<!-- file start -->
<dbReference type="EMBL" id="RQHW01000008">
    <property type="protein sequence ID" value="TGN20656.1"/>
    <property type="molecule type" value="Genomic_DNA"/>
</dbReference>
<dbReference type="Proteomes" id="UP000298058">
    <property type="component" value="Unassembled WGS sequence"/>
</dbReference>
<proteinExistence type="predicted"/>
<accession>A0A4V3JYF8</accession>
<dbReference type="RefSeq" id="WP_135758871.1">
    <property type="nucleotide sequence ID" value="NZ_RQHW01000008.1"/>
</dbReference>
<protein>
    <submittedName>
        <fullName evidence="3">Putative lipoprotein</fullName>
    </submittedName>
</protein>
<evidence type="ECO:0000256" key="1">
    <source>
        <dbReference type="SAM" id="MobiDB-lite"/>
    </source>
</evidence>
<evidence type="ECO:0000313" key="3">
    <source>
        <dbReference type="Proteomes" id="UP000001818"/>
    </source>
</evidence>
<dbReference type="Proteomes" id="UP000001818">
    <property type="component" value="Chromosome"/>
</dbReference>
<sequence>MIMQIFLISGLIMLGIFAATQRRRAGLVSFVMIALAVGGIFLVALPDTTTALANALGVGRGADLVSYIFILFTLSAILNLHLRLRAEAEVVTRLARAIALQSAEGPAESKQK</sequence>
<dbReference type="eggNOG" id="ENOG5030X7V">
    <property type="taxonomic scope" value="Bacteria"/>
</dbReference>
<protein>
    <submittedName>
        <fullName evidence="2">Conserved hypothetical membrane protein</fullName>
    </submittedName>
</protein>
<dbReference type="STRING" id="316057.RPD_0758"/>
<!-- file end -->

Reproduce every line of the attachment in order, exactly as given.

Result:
<dbReference type="EMBL" id="RQHW01000008">
    <property type="protein sequence ID" value="TGN20656.1"/>
    <property type="molecule type" value="Genomic_DNA"/>
</dbReference>
<dbReference type="Proteomes" id="UP000298058">
    <property type="component" value="Unassembled WGS sequence"/>
</dbReference>
<proteinExistence type="predicted"/>
<accession>A0A4V3JYF8</accession>
<dbReference type="RefSeq" id="WP_135758871.1">
    <property type="nucleotide sequence ID" value="NZ_RQHW01000008.1"/>
</dbReference>
<protein>
    <submittedName>
        <fullName evidence="3">Putative lipoprotein</fullName>
    </submittedName>
</protein>
<evidence type="ECO:0000256" key="1">
    <source>
        <dbReference type="SAM" id="MobiDB-lite"/>
    </source>
</evidence>
<evidence type="ECO:0000313" key="3">
    <source>
        <dbReference type="Proteomes" id="UP000001818"/>
    </source>
</evidence>
<dbReference type="Proteomes" id="UP000001818">
    <property type="component" value="Chromosome"/>
</dbReference>
<sequence>MIMQIFLISGLIMLGIFAATQRRRAGLVSFVMIALAVGGIFLVALPDTTTALANALGVGRGADLVSYIFILFTLSAILNLHLRLRAEAEVVTRLARAIALQSAEGPAESKQK</sequence>
<dbReference type="eggNOG" id="ENOG5030X7V">
    <property type="taxonomic scope" value="Bacteria"/>
</dbReference>
<protein>
    <submittedName>
        <fullName evidence="2">Conserved hypothetical membrane protein</fullName>
    </submittedName>
</protein>
<dbReference type="STRING" id="316057.RPD_0758"/>